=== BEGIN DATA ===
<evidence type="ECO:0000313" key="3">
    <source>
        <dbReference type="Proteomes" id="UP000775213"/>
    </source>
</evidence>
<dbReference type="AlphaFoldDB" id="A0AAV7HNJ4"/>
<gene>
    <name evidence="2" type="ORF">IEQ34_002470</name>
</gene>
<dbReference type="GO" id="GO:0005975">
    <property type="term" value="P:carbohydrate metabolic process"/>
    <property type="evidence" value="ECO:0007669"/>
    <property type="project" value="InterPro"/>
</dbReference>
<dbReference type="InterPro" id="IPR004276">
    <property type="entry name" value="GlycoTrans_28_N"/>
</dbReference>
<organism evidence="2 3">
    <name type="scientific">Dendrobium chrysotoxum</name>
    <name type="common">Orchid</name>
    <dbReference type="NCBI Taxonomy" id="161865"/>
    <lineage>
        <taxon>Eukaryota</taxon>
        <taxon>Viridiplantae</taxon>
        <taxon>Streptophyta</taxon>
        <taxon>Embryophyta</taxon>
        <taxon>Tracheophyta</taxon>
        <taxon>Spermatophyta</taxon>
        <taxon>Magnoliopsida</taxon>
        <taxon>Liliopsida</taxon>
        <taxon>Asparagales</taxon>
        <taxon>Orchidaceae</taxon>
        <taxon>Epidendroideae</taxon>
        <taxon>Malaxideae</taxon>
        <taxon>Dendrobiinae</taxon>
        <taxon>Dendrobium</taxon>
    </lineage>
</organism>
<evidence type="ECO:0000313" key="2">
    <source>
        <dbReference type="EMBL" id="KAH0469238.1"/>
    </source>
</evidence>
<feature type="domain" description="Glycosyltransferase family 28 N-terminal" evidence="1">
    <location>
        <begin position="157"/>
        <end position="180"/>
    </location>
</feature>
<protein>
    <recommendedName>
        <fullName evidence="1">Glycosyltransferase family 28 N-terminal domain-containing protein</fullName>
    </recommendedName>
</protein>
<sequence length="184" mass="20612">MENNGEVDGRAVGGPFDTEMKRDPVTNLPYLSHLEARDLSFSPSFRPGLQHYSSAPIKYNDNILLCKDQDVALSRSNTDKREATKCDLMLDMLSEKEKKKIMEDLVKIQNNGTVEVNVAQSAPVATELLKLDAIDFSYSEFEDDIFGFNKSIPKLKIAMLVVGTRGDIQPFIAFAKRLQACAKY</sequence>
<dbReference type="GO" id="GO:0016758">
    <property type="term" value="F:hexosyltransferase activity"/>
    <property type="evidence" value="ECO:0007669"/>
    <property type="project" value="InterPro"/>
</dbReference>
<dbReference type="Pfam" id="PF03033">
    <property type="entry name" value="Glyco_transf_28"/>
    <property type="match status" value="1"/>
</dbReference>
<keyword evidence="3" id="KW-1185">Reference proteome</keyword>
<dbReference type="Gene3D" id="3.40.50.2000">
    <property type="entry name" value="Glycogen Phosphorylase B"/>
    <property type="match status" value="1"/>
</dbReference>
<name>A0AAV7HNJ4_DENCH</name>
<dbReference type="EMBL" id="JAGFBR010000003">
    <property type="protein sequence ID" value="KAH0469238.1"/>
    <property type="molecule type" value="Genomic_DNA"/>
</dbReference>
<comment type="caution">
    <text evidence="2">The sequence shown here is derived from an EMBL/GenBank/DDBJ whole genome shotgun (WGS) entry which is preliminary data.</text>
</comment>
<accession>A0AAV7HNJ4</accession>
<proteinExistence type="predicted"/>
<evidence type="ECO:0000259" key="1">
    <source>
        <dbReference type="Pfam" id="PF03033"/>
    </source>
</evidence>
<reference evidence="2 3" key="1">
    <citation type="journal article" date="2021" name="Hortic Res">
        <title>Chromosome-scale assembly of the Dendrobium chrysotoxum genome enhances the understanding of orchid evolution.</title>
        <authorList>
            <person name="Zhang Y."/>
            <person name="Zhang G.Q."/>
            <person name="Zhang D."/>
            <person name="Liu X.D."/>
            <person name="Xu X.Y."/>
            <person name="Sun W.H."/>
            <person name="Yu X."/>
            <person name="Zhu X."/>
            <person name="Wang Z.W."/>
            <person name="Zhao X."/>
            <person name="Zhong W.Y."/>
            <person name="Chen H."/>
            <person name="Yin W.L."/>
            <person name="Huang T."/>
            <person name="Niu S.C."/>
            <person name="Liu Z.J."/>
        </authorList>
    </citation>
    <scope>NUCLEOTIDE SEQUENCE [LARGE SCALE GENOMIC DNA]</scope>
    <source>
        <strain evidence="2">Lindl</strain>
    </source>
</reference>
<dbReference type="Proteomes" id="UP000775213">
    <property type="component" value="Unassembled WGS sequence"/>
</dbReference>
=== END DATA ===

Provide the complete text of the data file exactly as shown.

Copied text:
<evidence type="ECO:0000313" key="3">
    <source>
        <dbReference type="Proteomes" id="UP000775213"/>
    </source>
</evidence>
<dbReference type="AlphaFoldDB" id="A0AAV7HNJ4"/>
<gene>
    <name evidence="2" type="ORF">IEQ34_002470</name>
</gene>
<dbReference type="GO" id="GO:0005975">
    <property type="term" value="P:carbohydrate metabolic process"/>
    <property type="evidence" value="ECO:0007669"/>
    <property type="project" value="InterPro"/>
</dbReference>
<dbReference type="InterPro" id="IPR004276">
    <property type="entry name" value="GlycoTrans_28_N"/>
</dbReference>
<organism evidence="2 3">
    <name type="scientific">Dendrobium chrysotoxum</name>
    <name type="common">Orchid</name>
    <dbReference type="NCBI Taxonomy" id="161865"/>
    <lineage>
        <taxon>Eukaryota</taxon>
        <taxon>Viridiplantae</taxon>
        <taxon>Streptophyta</taxon>
        <taxon>Embryophyta</taxon>
        <taxon>Tracheophyta</taxon>
        <taxon>Spermatophyta</taxon>
        <taxon>Magnoliopsida</taxon>
        <taxon>Liliopsida</taxon>
        <taxon>Asparagales</taxon>
        <taxon>Orchidaceae</taxon>
        <taxon>Epidendroideae</taxon>
        <taxon>Malaxideae</taxon>
        <taxon>Dendrobiinae</taxon>
        <taxon>Dendrobium</taxon>
    </lineage>
</organism>
<evidence type="ECO:0000313" key="2">
    <source>
        <dbReference type="EMBL" id="KAH0469238.1"/>
    </source>
</evidence>
<feature type="domain" description="Glycosyltransferase family 28 N-terminal" evidence="1">
    <location>
        <begin position="157"/>
        <end position="180"/>
    </location>
</feature>
<protein>
    <recommendedName>
        <fullName evidence="1">Glycosyltransferase family 28 N-terminal domain-containing protein</fullName>
    </recommendedName>
</protein>
<sequence length="184" mass="20612">MENNGEVDGRAVGGPFDTEMKRDPVTNLPYLSHLEARDLSFSPSFRPGLQHYSSAPIKYNDNILLCKDQDVALSRSNTDKREATKCDLMLDMLSEKEKKKIMEDLVKIQNNGTVEVNVAQSAPVATELLKLDAIDFSYSEFEDDIFGFNKSIPKLKIAMLVVGTRGDIQPFIAFAKRLQACAKY</sequence>
<dbReference type="GO" id="GO:0016758">
    <property type="term" value="F:hexosyltransferase activity"/>
    <property type="evidence" value="ECO:0007669"/>
    <property type="project" value="InterPro"/>
</dbReference>
<dbReference type="Pfam" id="PF03033">
    <property type="entry name" value="Glyco_transf_28"/>
    <property type="match status" value="1"/>
</dbReference>
<keyword evidence="3" id="KW-1185">Reference proteome</keyword>
<dbReference type="Gene3D" id="3.40.50.2000">
    <property type="entry name" value="Glycogen Phosphorylase B"/>
    <property type="match status" value="1"/>
</dbReference>
<name>A0AAV7HNJ4_DENCH</name>
<dbReference type="EMBL" id="JAGFBR010000003">
    <property type="protein sequence ID" value="KAH0469238.1"/>
    <property type="molecule type" value="Genomic_DNA"/>
</dbReference>
<comment type="caution">
    <text evidence="2">The sequence shown here is derived from an EMBL/GenBank/DDBJ whole genome shotgun (WGS) entry which is preliminary data.</text>
</comment>
<accession>A0AAV7HNJ4</accession>
<proteinExistence type="predicted"/>
<evidence type="ECO:0000259" key="1">
    <source>
        <dbReference type="Pfam" id="PF03033"/>
    </source>
</evidence>
<reference evidence="2 3" key="1">
    <citation type="journal article" date="2021" name="Hortic Res">
        <title>Chromosome-scale assembly of the Dendrobium chrysotoxum genome enhances the understanding of orchid evolution.</title>
        <authorList>
            <person name="Zhang Y."/>
            <person name="Zhang G.Q."/>
            <person name="Zhang D."/>
            <person name="Liu X.D."/>
            <person name="Xu X.Y."/>
            <person name="Sun W.H."/>
            <person name="Yu X."/>
            <person name="Zhu X."/>
            <person name="Wang Z.W."/>
            <person name="Zhao X."/>
            <person name="Zhong W.Y."/>
            <person name="Chen H."/>
            <person name="Yin W.L."/>
            <person name="Huang T."/>
            <person name="Niu S.C."/>
            <person name="Liu Z.J."/>
        </authorList>
    </citation>
    <scope>NUCLEOTIDE SEQUENCE [LARGE SCALE GENOMIC DNA]</scope>
    <source>
        <strain evidence="2">Lindl</strain>
    </source>
</reference>
<dbReference type="Proteomes" id="UP000775213">
    <property type="component" value="Unassembled WGS sequence"/>
</dbReference>